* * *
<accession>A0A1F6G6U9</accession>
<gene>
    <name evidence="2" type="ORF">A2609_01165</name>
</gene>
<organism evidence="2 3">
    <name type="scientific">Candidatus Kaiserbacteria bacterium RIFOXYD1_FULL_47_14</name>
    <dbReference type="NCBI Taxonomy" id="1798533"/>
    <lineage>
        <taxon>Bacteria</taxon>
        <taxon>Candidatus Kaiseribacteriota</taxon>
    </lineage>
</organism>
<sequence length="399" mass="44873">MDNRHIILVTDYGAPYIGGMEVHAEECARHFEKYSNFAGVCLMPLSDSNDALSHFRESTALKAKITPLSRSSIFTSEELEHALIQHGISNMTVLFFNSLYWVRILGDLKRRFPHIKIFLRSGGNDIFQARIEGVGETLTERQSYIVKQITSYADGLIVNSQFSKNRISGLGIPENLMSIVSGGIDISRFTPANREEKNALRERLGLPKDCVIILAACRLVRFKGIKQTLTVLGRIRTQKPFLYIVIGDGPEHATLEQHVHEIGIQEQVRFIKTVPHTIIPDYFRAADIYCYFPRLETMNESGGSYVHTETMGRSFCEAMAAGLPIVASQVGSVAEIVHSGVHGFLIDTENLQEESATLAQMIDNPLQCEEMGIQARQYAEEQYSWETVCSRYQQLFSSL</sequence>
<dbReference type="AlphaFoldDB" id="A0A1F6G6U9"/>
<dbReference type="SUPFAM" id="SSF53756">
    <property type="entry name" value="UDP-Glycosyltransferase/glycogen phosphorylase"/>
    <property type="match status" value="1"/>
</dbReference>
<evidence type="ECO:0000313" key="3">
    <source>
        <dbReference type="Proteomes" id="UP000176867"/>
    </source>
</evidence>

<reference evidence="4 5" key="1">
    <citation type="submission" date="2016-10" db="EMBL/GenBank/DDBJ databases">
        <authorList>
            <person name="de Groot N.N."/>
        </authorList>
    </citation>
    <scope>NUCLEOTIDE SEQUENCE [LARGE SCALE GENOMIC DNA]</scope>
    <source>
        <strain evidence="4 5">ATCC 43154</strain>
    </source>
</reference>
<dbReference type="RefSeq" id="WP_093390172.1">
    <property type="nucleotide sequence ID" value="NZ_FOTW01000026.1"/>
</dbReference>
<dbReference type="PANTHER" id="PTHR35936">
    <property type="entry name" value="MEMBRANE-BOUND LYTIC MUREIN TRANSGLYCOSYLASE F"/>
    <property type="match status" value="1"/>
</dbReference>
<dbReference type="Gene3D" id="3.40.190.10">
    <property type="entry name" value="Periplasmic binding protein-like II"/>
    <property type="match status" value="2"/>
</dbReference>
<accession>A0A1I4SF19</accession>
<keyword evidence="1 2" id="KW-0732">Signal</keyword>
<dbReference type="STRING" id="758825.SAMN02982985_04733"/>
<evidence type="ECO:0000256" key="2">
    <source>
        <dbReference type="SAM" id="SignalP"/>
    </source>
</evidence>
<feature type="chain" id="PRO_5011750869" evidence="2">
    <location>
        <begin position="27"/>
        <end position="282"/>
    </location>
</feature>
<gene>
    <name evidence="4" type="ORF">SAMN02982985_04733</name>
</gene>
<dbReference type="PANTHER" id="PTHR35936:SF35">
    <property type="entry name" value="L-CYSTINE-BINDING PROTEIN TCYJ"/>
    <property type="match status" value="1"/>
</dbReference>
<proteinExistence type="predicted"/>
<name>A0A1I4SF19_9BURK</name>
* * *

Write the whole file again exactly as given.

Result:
<accession>A0A1F6G6U9</accession>
<gene>
    <name evidence="2" type="ORF">A2609_01165</name>
</gene>
<organism evidence="2 3">
    <name type="scientific">Candidatus Kaiserbacteria bacterium RIFOXYD1_FULL_47_14</name>
    <dbReference type="NCBI Taxonomy" id="1798533"/>
    <lineage>
        <taxon>Bacteria</taxon>
        <taxon>Candidatus Kaiseribacteriota</taxon>
    </lineage>
</organism>
<sequence length="399" mass="44873">MDNRHIILVTDYGAPYIGGMEVHAEECARHFEKYSNFAGVCLMPLSDSNDALSHFRESTALKAKITPLSRSSIFTSEELEHALIQHGISNMTVLFFNSLYWVRILGDLKRRFPHIKIFLRSGGNDIFQARIEGVGETLTERQSYIVKQITSYADGLIVNSQFSKNRISGLGIPENLMSIVSGGIDISRFTPANREEKNALRERLGLPKDCVIILAACRLVRFKGIKQTLTVLGRIRTQKPFLYIVIGDGPEHATLEQHVHEIGIQEQVRFIKTVPHTIIPDYFRAADIYCYFPRLETMNESGGSYVHTETMGRSFCEAMAAGLPIVASQVGSVAEIVHSGVHGFLIDTENLQEESATLAQMIDNPLQCEEMGIQARQYAEEQYSWETVCSRYQQLFSSL</sequence>
<dbReference type="AlphaFoldDB" id="A0A1F6G6U9"/>
<dbReference type="SUPFAM" id="SSF53756">
    <property type="entry name" value="UDP-Glycosyltransferase/glycogen phosphorylase"/>
    <property type="match status" value="1"/>
</dbReference>
<evidence type="ECO:0000313" key="3">
    <source>
        <dbReference type="Proteomes" id="UP000176867"/>
    </source>
</evidence>

<reference evidence="4 5" key="1">
    <citation type="submission" date="2016-10" db="EMBL/GenBank/DDBJ databases">
        <authorList>
            <person name="de Groot N.N."/>
        </authorList>
    </citation>
    <scope>NUCLEOTIDE SEQUENCE [LARGE SCALE GENOMIC DNA]</scope>
    <source>
        <strain evidence="4 5">ATCC 43154</strain>
    </source>
</reference>
<dbReference type="RefSeq" id="WP_093390172.1">
    <property type="nucleotide sequence ID" value="NZ_FOTW01000026.1"/>
</dbReference>
<dbReference type="PANTHER" id="PTHR35936">
    <property type="entry name" value="MEMBRANE-BOUND LYTIC MUREIN TRANSGLYCOSYLASE F"/>
    <property type="match status" value="1"/>
</dbReference>
<dbReference type="Gene3D" id="3.40.190.10">
    <property type="entry name" value="Periplasmic binding protein-like II"/>
    <property type="match status" value="2"/>
</dbReference>
<accession>A0A1I4SF19</accession>
<keyword evidence="1 2" id="KW-0732">Signal</keyword>
<dbReference type="STRING" id="758825.SAMN02982985_04733"/>
<evidence type="ECO:0000256" key="2">
    <source>
        <dbReference type="SAM" id="SignalP"/>
    </source>
</evidence>
<feature type="chain" id="PRO_5011750869" evidence="2">
    <location>
        <begin position="27"/>
        <end position="282"/>
    </location>
</feature>
<gene>
    <name evidence="4" type="ORF">SAMN02982985_04733</name>
</gene>
<dbReference type="PANTHER" id="PTHR35936:SF35">
    <property type="entry name" value="L-CYSTINE-BINDING PROTEIN TCYJ"/>
    <property type="match status" value="1"/>
</dbReference>
<proteinExistence type="predicted"/>
<name>A0A1I4SF19_9BURK</name>